Select Page
Get A Demo

Active Shooter Preparedness, 7 Best Practices to Consider

Navigate360 experts Joseph Hendry, PSP, CLEE and Brad Spicer, National Director of Safety & Emergency Management share 7 best practices to consider when rethinking active shooter preparedness. In 2022, there were more than 300 incidents of gun violence on school campuses, resulting in the highest number of casualties thus far. Before the new school year begins, it’s critical that leaders prepare safety plans that protect their school campuses from prevention to recovery.

This article originally appeared in the Summer 2023 edition of the National Association of School Resource Officers (NASRO)’s official publication, The Journal of School Safety. Read the full story here.

7 Best Practices to Consider When Rethinking Your Active Shooter Preparedness

Joseph Hendry, PSP, CLEE and Brad Spicer, National Director of Safety & Emergency Management

With the rise in violence on campuses last school year, it’s critical that leaders revisit their preparedness plans before the new year begins. It’s not enough to hope tragedy won’t happen in your community – current trends of student mental health crises and violence toward self and others make it clear that every campus across the nation needs to have proactive plans in place to move students off a pathway to violence and onto the pathway to wellness.

As reported earlier this year, across more than 33 million online school and social media alerts, new data based on the use of Navigate360 solutions showed alerts related to self-harm up 51% year-over-year, as well as a 25% increase year-over-year in alerts related to weapons and harm to others. Additionally, more than 4,000 anonymous tips per week are coming into school tip lines, with the most common tips related to self-harm and weapons. Students are in crisis, and unless they receive holistic support, incidents of violence on school campuses will continue to rise.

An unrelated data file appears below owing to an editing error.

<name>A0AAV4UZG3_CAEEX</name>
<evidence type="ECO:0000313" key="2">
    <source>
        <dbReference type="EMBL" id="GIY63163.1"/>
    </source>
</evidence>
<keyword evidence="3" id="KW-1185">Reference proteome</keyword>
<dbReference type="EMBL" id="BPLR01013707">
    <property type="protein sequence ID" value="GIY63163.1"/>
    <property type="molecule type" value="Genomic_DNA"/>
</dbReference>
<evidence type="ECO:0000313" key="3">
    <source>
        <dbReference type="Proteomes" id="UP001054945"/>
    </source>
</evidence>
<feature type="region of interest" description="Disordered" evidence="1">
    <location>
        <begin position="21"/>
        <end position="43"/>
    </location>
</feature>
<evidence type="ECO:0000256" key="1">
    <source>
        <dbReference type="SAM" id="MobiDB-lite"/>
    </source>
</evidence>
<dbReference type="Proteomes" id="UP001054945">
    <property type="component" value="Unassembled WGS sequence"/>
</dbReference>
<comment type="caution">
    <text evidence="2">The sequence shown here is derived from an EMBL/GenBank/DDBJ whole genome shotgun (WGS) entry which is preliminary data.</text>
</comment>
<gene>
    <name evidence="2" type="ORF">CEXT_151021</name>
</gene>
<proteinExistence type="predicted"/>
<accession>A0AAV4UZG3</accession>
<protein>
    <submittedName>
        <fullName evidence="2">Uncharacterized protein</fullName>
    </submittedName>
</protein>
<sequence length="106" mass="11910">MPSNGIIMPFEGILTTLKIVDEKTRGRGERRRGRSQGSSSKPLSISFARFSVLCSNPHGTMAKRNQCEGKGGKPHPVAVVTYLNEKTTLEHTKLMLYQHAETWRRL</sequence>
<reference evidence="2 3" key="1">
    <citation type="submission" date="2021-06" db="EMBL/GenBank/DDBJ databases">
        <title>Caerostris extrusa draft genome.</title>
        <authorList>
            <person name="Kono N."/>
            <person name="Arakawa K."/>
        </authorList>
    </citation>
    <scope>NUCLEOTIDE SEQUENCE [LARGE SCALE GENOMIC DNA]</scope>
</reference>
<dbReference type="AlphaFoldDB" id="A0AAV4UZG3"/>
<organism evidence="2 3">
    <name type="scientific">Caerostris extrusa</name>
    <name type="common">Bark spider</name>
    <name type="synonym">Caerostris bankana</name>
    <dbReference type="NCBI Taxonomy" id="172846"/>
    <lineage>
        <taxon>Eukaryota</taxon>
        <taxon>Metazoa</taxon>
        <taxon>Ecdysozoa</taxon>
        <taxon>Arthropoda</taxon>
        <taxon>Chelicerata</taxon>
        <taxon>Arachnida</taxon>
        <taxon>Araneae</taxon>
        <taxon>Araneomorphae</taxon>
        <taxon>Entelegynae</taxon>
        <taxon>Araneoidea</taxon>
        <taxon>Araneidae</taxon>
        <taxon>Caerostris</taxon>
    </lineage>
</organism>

Changing the tide of these concerning trends is going to require a comprehensive approach to school safety that must include proactive measures like threat assessments, trauma-informed drills and mental health services. This kind of approach – one that prioritizes overall student wellness and physical safety preparation in equal measure – can create a culture of safety and support that enables schools to address potential risks before they escalate.

Prevention Requires a Proactive Approach

If an emergency was situated as an “X” on a timeline, everything before “X” would be prevention, and response would occur after “X.” It’s crucial for schools to take proactive measures to stay before “X” – in other words, to identify and address potential threats before they escalate into actual incidents. While it’s vital that all schools have a response plan that is thorough and well-practiced, the ideal state is to have such a robust suite of proactive solutions that you never have to move beyond prevention.